OTTAWA - Upon the announcement of his name and a smattering of applause, James Xu makes his way to the podium. The eyes of his fellow members are fixated on his every move. This is his sixth speech at Toastmasters and his task: vocal variety, speaking with a range of volume and pace. His hand gestures only pause to wipe his sweaty palms on his shorts. After five minutes of speaking, the timer lights flash and he wraps up hastily, retreating to his seat.

James Xu signed up for this. “I just graduated from the University of Waterloo,” he says, “I want to improve my public speaking”. It is a goal shared by his fellow Toastmasters, like Laural Harris. “I liked being alone when I was young,” she recalls. “If I was in a room of people I was overlooked, and I wanted to be overlooked.” Her bright orange curly hair, large hoop earrings, and vivid blue shirt are of someone no longer deflecting attention. Though when she stood to address the club, her speech was riddled with nervous giggles, shifty eyes and a tense smile.

James Xu and Laural Harris are members of the Bytown Toastmasters Club, located in the residential Alta Vista neighbourhood south of Ottawa, and one of more than 70 clubs in the Ottawa area. Members are of many ages and diverse backgrounds. This particular group has newcomers to Canada, students and seniors. All of them aspire to benefit from the Toastmasters goal to boost confidence and improve public speaking.

Toastmasters began 90 years ago in California, but now is in 126 countries. There are currently 313,000 members among 14,650 clubs worldwide.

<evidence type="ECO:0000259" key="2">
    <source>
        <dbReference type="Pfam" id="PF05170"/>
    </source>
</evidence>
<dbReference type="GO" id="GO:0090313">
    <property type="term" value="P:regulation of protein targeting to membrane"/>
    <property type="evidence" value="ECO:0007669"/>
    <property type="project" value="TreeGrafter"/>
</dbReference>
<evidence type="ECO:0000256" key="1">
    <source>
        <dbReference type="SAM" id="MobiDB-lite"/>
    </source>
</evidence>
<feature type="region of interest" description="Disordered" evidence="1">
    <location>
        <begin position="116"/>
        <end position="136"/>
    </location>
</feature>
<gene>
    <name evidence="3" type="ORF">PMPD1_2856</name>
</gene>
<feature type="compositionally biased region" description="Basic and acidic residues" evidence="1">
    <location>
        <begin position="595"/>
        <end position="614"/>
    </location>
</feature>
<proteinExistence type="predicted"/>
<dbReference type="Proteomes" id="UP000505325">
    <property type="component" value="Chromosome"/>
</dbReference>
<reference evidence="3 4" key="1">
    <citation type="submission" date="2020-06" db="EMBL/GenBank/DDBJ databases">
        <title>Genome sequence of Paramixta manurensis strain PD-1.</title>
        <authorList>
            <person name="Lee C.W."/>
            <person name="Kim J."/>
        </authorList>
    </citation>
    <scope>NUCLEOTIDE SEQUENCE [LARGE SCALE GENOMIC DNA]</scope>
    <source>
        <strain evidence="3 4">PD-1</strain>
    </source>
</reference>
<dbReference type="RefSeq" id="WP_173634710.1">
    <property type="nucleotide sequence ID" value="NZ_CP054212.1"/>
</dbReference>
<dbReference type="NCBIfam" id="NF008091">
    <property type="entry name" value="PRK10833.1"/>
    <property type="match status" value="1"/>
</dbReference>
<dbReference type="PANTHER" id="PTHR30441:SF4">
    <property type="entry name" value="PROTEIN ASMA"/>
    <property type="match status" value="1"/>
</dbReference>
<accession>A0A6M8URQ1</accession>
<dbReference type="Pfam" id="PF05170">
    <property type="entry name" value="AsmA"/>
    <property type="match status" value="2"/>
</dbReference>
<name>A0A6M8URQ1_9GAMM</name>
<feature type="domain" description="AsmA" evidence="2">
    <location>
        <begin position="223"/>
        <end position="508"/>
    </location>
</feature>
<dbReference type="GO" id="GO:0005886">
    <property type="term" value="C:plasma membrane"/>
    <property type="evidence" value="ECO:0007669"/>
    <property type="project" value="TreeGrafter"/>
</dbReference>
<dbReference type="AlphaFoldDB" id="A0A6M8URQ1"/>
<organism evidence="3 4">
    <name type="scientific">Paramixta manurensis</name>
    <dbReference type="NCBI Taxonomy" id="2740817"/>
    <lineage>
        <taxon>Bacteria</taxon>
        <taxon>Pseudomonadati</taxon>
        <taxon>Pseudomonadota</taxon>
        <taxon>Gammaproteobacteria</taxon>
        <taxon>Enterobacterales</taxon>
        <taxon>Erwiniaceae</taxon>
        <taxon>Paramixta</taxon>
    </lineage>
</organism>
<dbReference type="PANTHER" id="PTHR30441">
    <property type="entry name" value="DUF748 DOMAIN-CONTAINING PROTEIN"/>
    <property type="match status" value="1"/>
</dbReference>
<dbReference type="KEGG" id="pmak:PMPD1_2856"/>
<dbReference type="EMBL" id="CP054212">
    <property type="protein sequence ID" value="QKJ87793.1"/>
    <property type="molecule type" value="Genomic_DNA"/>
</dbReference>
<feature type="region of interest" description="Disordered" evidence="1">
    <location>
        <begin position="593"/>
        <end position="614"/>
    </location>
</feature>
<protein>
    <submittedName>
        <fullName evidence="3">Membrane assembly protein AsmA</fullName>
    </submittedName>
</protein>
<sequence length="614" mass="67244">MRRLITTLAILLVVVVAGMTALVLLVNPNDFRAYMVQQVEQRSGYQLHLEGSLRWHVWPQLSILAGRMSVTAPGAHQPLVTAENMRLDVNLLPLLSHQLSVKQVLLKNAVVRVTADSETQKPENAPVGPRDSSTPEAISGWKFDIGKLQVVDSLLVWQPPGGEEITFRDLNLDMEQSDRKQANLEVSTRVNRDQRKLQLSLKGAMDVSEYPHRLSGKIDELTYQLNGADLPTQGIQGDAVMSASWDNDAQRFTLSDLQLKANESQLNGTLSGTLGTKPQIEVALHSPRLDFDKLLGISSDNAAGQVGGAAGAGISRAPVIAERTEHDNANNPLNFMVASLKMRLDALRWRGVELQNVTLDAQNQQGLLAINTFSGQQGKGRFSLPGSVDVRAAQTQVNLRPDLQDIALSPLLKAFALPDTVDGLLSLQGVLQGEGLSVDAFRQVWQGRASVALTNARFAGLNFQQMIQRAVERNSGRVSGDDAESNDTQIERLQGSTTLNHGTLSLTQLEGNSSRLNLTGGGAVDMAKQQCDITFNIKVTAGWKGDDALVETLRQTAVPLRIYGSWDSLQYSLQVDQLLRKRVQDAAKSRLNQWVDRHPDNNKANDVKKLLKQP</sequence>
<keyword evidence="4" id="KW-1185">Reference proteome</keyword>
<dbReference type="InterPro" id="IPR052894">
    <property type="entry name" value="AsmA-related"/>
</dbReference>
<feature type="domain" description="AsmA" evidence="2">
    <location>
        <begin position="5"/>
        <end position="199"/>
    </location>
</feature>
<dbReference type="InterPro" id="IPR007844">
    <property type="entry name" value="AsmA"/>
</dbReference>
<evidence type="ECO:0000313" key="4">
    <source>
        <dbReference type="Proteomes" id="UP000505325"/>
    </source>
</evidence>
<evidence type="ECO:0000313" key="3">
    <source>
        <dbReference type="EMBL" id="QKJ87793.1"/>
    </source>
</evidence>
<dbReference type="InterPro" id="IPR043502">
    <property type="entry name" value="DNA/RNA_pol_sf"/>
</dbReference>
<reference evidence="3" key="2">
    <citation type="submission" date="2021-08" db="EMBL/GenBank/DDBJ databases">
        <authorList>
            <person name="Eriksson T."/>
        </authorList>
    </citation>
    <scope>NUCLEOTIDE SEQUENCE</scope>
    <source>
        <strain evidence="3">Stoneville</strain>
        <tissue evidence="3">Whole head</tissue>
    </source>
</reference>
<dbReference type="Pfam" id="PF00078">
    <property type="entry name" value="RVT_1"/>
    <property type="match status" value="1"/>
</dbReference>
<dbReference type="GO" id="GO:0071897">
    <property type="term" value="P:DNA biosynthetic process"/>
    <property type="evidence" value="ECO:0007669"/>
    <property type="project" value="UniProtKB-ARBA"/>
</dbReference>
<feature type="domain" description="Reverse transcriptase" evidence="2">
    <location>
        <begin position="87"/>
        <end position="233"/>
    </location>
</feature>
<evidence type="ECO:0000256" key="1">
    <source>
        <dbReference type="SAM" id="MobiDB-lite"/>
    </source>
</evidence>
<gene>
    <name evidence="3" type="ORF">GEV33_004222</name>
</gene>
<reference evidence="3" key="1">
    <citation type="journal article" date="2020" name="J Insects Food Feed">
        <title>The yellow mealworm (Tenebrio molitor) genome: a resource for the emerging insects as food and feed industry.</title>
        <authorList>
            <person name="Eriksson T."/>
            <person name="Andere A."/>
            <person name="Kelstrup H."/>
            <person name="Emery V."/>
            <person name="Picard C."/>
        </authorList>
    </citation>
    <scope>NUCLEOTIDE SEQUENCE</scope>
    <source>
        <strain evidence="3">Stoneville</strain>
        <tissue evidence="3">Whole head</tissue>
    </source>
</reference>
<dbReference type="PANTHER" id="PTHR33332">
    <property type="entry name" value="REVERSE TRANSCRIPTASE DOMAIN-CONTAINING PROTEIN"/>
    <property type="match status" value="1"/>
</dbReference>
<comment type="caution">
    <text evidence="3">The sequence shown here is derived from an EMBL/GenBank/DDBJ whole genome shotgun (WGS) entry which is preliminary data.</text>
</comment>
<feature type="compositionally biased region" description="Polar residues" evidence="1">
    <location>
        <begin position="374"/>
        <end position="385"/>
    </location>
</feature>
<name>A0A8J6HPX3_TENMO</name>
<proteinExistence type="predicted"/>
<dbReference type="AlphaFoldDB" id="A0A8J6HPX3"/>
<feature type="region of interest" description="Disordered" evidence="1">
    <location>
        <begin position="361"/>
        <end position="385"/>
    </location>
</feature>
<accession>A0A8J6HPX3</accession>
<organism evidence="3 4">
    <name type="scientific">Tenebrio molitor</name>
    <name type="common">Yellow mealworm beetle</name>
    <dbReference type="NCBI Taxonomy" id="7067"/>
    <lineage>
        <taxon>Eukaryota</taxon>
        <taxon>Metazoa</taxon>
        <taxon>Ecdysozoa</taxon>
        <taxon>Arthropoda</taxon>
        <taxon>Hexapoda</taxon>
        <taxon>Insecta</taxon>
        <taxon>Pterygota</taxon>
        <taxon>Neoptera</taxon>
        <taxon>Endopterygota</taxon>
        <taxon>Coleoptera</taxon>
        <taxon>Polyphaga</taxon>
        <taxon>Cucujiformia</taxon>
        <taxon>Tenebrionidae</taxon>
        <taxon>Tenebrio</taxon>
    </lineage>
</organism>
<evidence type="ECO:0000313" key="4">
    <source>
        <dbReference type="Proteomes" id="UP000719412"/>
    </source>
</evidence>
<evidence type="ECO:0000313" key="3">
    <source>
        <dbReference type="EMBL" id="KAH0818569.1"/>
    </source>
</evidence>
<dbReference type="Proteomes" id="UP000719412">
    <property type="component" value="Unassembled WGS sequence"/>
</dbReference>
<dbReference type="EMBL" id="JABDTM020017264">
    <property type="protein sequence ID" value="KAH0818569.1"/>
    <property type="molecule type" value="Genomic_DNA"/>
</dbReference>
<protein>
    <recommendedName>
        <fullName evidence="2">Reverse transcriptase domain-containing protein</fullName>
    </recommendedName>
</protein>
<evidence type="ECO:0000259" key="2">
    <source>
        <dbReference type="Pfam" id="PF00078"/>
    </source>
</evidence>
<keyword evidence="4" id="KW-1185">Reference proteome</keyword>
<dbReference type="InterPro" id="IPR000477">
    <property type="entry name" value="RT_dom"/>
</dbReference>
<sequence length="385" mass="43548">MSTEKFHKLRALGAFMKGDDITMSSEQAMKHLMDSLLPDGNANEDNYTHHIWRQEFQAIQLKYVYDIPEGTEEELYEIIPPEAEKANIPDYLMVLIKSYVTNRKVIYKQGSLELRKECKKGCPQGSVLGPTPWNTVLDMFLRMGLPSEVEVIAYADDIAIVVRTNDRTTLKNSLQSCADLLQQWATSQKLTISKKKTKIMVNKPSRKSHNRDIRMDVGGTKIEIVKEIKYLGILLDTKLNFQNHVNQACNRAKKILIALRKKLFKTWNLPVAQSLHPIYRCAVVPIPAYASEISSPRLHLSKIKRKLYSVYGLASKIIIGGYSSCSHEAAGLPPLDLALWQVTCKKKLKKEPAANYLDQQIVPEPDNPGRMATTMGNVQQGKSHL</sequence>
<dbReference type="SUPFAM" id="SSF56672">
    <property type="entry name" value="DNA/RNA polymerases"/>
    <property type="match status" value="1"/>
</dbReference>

Tucked in a corner second-floor room of Heron Community Centre, the Bytown Toastmasters Club meets Wednesday evenings. For 90 minutes they go through protocols and speeches, following a meticulously detailed agenda and overseen by the timer. Other tasks include: grammarian, quizmaster and “ah” counter, counting words like “um” and “er”, and other unnatural breaks in speech. Everyone is an evaluator, providing anonymous voting and comments after each speaker.

The pressure for smooth speech makes for an air thick with awkwardness and nervousness. Yet once the meeting is adjourned, the mood becomes more jovial and accomplished. At the Bytown Toastmasters Club, when the gavel was hit to close the meeting, members stood up smiling, shaking hands, congratulating each other on another successful meting.

MJ ENTRY: Cuban community receptive to papal visit and change in Havana

Friday September 18, 2015

By David Deen

OTTAWA - Pope Francis will arrive in Havana, Cuba, Saturday and some Cuban-Canadians are especially enthusiastic for this papal visit. “I am very happy with this apostolic visit of Pope Francis,” said Cuban Moraima Pride, president of the Cuban Canadian Ottawa-Gatineau Association. “He showed that he does care for the people.”

Her support has been shared by Cubans in Havana. Banners line the streets and the stage is set in Plaza de la Revolución (Revolution Square) to welcome the leader of the Roman Catholic Church on his first visit to the island nation. It comes at time of change in Cuba, experiencing economic liberalization and the re-starting of diplomatic relations with the United States.

I believe that the change in relations between Cuba and the United States is a result of the Pope’s work,” said Yasmina Proveyer, a Cuban-born, Ottawa-based settlement worker. “His hand and his work were behind that.”

The Vatican confirmed that Pope Francis has sent multiple letters to both U.S. President Barack Obama and Cuban President Raúl Castro, inviting both sides to “resolve humanitarian questions of common interest” and Francis facilitated diplomatic meetings with both, including meetings hosted by Canada.